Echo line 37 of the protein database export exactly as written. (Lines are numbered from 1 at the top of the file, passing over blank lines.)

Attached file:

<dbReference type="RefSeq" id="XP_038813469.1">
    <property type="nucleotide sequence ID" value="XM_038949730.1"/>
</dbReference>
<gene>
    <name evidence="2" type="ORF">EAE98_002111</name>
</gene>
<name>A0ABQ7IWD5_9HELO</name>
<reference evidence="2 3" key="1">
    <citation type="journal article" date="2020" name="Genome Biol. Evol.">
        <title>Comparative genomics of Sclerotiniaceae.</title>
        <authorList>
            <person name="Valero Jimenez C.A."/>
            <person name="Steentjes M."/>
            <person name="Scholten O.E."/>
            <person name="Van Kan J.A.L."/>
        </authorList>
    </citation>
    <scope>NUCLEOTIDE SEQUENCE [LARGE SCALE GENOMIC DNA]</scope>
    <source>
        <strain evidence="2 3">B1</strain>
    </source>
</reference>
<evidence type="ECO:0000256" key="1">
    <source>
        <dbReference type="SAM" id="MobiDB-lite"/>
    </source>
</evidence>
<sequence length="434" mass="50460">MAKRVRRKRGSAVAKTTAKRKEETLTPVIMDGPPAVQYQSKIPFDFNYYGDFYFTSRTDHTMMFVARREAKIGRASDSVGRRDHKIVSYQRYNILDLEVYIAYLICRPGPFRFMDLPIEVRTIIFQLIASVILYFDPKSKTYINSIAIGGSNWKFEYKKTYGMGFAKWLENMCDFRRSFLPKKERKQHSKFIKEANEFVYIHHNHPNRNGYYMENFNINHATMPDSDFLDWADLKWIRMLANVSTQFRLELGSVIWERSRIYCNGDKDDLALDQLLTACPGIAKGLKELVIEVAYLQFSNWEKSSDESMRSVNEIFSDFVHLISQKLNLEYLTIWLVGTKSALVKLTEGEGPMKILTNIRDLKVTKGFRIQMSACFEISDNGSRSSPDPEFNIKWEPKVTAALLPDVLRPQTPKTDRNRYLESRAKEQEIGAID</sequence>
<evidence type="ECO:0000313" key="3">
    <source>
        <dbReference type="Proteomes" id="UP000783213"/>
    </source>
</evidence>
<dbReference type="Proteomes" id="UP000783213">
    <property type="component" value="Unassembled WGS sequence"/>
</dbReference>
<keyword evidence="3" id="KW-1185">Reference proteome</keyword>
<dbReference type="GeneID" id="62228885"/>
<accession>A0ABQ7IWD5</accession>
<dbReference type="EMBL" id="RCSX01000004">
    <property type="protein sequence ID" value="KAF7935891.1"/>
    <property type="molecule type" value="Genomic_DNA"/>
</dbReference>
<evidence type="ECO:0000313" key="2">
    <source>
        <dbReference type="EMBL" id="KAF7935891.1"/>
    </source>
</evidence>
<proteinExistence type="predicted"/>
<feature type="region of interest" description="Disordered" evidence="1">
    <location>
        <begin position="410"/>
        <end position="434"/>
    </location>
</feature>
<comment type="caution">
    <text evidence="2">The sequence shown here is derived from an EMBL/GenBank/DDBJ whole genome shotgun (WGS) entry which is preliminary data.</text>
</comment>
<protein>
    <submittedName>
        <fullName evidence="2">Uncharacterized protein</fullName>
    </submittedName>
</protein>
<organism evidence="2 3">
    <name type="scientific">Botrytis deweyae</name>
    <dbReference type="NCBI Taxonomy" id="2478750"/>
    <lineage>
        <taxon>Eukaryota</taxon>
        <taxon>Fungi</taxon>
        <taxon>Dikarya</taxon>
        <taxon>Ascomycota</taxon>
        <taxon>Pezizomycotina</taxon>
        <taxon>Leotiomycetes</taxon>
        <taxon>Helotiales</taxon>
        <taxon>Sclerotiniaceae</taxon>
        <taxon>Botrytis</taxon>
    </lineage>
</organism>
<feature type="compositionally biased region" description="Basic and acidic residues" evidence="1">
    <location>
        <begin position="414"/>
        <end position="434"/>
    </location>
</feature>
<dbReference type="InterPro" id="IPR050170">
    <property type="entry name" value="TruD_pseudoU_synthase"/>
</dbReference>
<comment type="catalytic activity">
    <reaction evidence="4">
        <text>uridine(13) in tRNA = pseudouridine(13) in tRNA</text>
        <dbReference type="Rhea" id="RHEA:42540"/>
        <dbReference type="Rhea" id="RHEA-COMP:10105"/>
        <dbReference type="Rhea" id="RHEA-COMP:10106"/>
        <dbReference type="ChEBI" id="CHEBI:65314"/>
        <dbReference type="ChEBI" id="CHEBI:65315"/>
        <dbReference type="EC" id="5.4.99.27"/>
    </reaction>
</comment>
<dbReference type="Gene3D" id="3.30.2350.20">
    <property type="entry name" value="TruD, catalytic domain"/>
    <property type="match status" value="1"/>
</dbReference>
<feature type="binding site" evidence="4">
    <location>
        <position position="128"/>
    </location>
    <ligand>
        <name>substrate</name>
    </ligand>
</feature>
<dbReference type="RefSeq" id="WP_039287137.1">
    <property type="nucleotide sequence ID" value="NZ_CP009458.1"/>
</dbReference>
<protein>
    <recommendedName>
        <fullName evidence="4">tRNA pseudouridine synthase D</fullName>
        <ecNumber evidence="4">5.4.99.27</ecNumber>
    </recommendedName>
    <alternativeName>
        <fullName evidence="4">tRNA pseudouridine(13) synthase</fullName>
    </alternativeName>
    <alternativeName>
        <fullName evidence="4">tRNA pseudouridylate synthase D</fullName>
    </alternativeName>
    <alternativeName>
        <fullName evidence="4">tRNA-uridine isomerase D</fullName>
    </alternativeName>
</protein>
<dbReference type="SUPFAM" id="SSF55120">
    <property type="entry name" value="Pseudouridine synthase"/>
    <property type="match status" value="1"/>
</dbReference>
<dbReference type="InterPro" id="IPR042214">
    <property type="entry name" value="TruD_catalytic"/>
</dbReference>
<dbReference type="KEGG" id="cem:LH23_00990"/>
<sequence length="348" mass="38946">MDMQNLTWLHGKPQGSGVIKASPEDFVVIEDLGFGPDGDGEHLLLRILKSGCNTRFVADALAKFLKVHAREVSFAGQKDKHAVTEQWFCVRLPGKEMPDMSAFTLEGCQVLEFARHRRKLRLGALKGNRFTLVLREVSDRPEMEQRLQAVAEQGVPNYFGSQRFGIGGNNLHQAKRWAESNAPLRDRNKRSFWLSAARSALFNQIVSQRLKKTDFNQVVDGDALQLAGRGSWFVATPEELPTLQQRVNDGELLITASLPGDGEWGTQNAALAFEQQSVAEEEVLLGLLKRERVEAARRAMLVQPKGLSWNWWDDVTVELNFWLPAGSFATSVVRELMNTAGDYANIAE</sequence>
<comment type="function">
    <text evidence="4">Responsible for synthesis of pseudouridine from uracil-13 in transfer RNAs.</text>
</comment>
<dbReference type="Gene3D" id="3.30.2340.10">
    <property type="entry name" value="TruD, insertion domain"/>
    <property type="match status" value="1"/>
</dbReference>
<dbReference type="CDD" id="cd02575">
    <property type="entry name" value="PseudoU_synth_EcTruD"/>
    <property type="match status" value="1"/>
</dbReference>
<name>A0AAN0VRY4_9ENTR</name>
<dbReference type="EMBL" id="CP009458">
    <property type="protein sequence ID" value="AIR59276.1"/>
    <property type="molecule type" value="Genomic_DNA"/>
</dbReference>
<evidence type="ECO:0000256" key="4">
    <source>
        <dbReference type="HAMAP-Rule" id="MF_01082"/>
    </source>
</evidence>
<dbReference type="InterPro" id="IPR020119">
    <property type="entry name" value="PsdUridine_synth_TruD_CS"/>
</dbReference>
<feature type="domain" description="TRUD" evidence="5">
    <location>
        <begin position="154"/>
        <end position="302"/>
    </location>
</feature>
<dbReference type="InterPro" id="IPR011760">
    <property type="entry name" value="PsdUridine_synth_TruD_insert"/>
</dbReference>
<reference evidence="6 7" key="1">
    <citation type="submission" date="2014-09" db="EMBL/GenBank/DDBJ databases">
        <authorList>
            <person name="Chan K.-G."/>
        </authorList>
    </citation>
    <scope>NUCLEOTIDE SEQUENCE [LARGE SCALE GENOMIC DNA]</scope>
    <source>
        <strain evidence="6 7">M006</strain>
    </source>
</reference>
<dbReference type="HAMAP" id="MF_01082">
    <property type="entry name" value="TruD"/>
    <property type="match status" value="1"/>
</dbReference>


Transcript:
<keyword evidence="3" id="KW-1185">Reference proteome</keyword>